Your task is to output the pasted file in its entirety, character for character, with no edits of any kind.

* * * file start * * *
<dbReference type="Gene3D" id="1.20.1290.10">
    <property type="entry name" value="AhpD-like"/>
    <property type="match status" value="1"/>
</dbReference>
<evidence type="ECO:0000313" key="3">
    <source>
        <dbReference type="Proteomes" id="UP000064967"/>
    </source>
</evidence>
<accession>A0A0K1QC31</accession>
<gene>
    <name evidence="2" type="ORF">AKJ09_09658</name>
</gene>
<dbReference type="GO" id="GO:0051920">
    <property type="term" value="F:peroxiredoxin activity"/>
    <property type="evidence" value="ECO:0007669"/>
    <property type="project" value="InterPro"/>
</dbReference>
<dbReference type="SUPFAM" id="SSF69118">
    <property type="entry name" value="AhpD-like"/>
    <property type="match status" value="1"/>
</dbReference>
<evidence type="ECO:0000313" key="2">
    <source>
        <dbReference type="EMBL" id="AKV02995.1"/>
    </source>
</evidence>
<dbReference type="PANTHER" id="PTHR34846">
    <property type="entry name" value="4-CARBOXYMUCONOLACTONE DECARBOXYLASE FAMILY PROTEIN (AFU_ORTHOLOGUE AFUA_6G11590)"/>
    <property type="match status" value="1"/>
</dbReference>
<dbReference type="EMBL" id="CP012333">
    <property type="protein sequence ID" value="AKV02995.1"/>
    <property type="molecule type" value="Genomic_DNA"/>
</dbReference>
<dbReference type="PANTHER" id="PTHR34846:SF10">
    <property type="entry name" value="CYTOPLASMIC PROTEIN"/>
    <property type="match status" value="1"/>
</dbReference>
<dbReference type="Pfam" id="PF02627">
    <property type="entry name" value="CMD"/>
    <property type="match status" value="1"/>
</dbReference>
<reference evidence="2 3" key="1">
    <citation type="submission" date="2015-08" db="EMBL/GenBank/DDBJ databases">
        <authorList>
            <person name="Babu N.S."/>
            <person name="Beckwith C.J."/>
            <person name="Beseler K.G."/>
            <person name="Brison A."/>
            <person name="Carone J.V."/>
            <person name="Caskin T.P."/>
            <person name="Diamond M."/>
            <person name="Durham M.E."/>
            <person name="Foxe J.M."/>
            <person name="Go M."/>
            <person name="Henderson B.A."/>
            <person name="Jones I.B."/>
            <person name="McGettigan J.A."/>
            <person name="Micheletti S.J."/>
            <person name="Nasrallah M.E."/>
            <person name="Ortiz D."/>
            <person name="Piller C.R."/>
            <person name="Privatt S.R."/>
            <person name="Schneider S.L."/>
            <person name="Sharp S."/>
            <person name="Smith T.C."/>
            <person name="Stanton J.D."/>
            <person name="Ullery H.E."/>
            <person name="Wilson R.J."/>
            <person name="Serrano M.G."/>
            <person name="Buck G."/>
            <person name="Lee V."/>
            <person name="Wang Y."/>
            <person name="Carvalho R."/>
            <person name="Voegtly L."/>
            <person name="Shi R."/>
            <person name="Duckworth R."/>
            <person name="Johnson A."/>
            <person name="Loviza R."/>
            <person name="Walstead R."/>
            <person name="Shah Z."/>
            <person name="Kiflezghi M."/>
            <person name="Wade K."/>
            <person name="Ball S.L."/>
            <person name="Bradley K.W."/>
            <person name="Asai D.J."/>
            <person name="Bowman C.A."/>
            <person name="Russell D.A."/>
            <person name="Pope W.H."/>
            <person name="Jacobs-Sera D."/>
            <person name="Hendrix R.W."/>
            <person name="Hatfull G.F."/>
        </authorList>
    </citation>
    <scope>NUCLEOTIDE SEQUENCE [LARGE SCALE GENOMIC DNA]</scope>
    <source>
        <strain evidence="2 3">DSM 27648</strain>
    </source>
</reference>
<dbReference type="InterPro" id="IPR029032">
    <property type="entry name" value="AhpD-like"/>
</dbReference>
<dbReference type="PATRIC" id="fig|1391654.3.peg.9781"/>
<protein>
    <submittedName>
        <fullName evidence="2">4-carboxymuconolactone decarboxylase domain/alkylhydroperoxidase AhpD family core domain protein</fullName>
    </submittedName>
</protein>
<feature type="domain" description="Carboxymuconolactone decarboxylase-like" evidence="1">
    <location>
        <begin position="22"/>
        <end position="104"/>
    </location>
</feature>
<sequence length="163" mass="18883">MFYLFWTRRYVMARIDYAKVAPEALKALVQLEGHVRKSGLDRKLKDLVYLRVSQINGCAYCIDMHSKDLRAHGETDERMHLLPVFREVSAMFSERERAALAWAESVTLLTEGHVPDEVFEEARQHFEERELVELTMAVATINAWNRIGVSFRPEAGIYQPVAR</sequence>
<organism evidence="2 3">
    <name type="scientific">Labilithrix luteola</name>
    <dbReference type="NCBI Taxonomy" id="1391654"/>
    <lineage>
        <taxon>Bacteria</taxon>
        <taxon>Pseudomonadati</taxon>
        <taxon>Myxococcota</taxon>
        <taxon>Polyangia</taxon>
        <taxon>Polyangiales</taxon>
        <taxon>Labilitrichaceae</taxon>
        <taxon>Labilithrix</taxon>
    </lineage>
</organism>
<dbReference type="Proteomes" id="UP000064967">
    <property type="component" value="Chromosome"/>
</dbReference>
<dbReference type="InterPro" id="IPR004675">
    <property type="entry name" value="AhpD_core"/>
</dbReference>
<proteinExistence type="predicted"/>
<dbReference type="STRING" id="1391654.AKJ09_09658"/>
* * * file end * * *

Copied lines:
<dbReference type="Gene3D" id="1.20.1290.10">
    <property type="entry name" value="AhpD-like"/>
    <property type="match status" value="1"/>
</dbReference>
<evidence type="ECO:0000313" key="3">
    <source>
        <dbReference type="Proteomes" id="UP000064967"/>
    </source>
</evidence>
<accession>A0A0K1QC31</accession>
<gene>
    <name evidence="2" type="ORF">AKJ09_09658</name>
</gene>
<dbReference type="GO" id="GO:0051920">
    <property type="term" value="F:peroxiredoxin activity"/>
    <property type="evidence" value="ECO:0007669"/>
    <property type="project" value="InterPro"/>
</dbReference>
<dbReference type="SUPFAM" id="SSF69118">
    <property type="entry name" value="AhpD-like"/>
    <property type="match status" value="1"/>
</dbReference>
<evidence type="ECO:0000313" key="2">
    <source>
        <dbReference type="EMBL" id="AKV02995.1"/>
    </source>
</evidence>
<dbReference type="PANTHER" id="PTHR34846">
    <property type="entry name" value="4-CARBOXYMUCONOLACTONE DECARBOXYLASE FAMILY PROTEIN (AFU_ORTHOLOGUE AFUA_6G11590)"/>
    <property type="match status" value="1"/>
</dbReference>
<dbReference type="EMBL" id="CP012333">
    <property type="protein sequence ID" value="AKV02995.1"/>
    <property type="molecule type" value="Genomic_DNA"/>
</dbReference>
<dbReference type="PANTHER" id="PTHR34846:SF10">
    <property type="entry name" value="CYTOPLASMIC PROTEIN"/>
    <property type="match status" value="1"/>
</dbReference>
<dbReference type="Pfam" id="PF02627">
    <property type="entry name" value="CMD"/>
    <property type="match status" value="1"/>
</dbReference>
<reference evidence="2 3" key="1">
    <citation type="submission" date="2015-08" db="EMBL/GenBank/DDBJ databases">
        <authorList>
            <person name="Babu N.S."/>
            <person name="Beckwith C.J."/>
            <person name="Beseler K.G."/>
            <person name="Brison A."/>
            <person name="Carone J.V."/>
            <person name="Caskin T.P."/>
            <person name="Diamond M."/>
            <person name="Durham M.E."/>
            <person name="Foxe J.M."/>
            <person name="Go M."/>
            <person name="Henderson B.A."/>
            <person name="Jones I.B."/>
            <person name="McGettigan J.A."/>
            <person name="Micheletti S.J."/>
            <person name="Nasrallah M.E."/>
            <person name="Ortiz D."/>
            <person name="Piller C.R."/>
            <person name="Privatt S.R."/>
            <person name="Schneider S.L."/>
            <person name="Sharp S."/>
            <person name="Smith T.C."/>
            <person name="Stanton J.D."/>
            <person name="Ullery H.E."/>
            <person name="Wilson R.J."/>
            <person name="Serrano M.G."/>
            <person name="Buck G."/>
            <person name="Lee V."/>
            <person name="Wang Y."/>
            <person name="Carvalho R."/>
            <person name="Voegtly L."/>
            <person name="Shi R."/>
            <person name="Duckworth R."/>
            <person name="Johnson A."/>
            <person name="Loviza R."/>
            <person name="Walstead R."/>
            <person name="Shah Z."/>
            <person name="Kiflezghi M."/>
            <person name="Wade K."/>
            <person name="Ball S.L."/>
            <person name="Bradley K.W."/>
            <person name="Asai D.J."/>
            <person name="Bowman C.A."/>
            <person name="Russell D.A."/>
            <person name="Pope W.H."/>
            <person name="Jacobs-Sera D."/>
            <person name="Hendrix R.W."/>
            <person name="Hatfull G.F."/>
        </authorList>
    </citation>
    <scope>NUCLEOTIDE SEQUENCE [LARGE SCALE GENOMIC DNA]</scope>
    <source>
        <strain evidence="2 3">DSM 27648</strain>
    </source>
</reference>
<dbReference type="InterPro" id="IPR029032">
    <property type="entry name" value="AhpD-like"/>
</dbReference>
<dbReference type="PATRIC" id="fig|1391654.3.peg.9781"/>
<protein>
    <submittedName>
        <fullName evidence="2">4-carboxymuconolactone decarboxylase domain/alkylhydroperoxidase AhpD family core domain protein</fullName>
    </submittedName>
</protein>
<feature type="domain" description="Carboxymuconolactone decarboxylase-like" evidence="1">
    <location>
        <begin position="22"/>
        <end position="104"/>
    </location>
</feature>
<sequence length="163" mass="18883">MFYLFWTRRYVMARIDYAKVAPEALKALVQLEGHVRKSGLDRKLKDLVYLRVSQINGCAYCIDMHSKDLRAHGETDERMHLLPVFREVSAMFSERERAALAWAESVTLLTEGHVPDEVFEEARQHFEERELVELTMAVATINAWNRIGVSFRPEAGIYQPVAR</sequence>
<organism evidence="2 3">
    <name type="scientific">Labilithrix luteola</name>
    <dbReference type="NCBI Taxonomy" id="1391654"/>
    <lineage>
        <taxon>Bacteria</taxon>
        <taxon>Pseudomonadati</taxon>
        <taxon>Myxococcota</taxon>
        <taxon>Polyangia</taxon>
        <taxon>Polyangiales</taxon>
        <taxon>Labilitrichaceae</taxon>
        <taxon>Labilithrix</taxon>
    </lineage>
</organism>
<dbReference type="Proteomes" id="UP000064967">
    <property type="component" value="Chromosome"/>
</dbReference>
<dbReference type="InterPro" id="IPR004675">
    <property type="entry name" value="AhpD_core"/>
</dbReference>
<proteinExistence type="predicted"/>
<dbReference type="STRING" id="1391654.AKJ09_09658"/>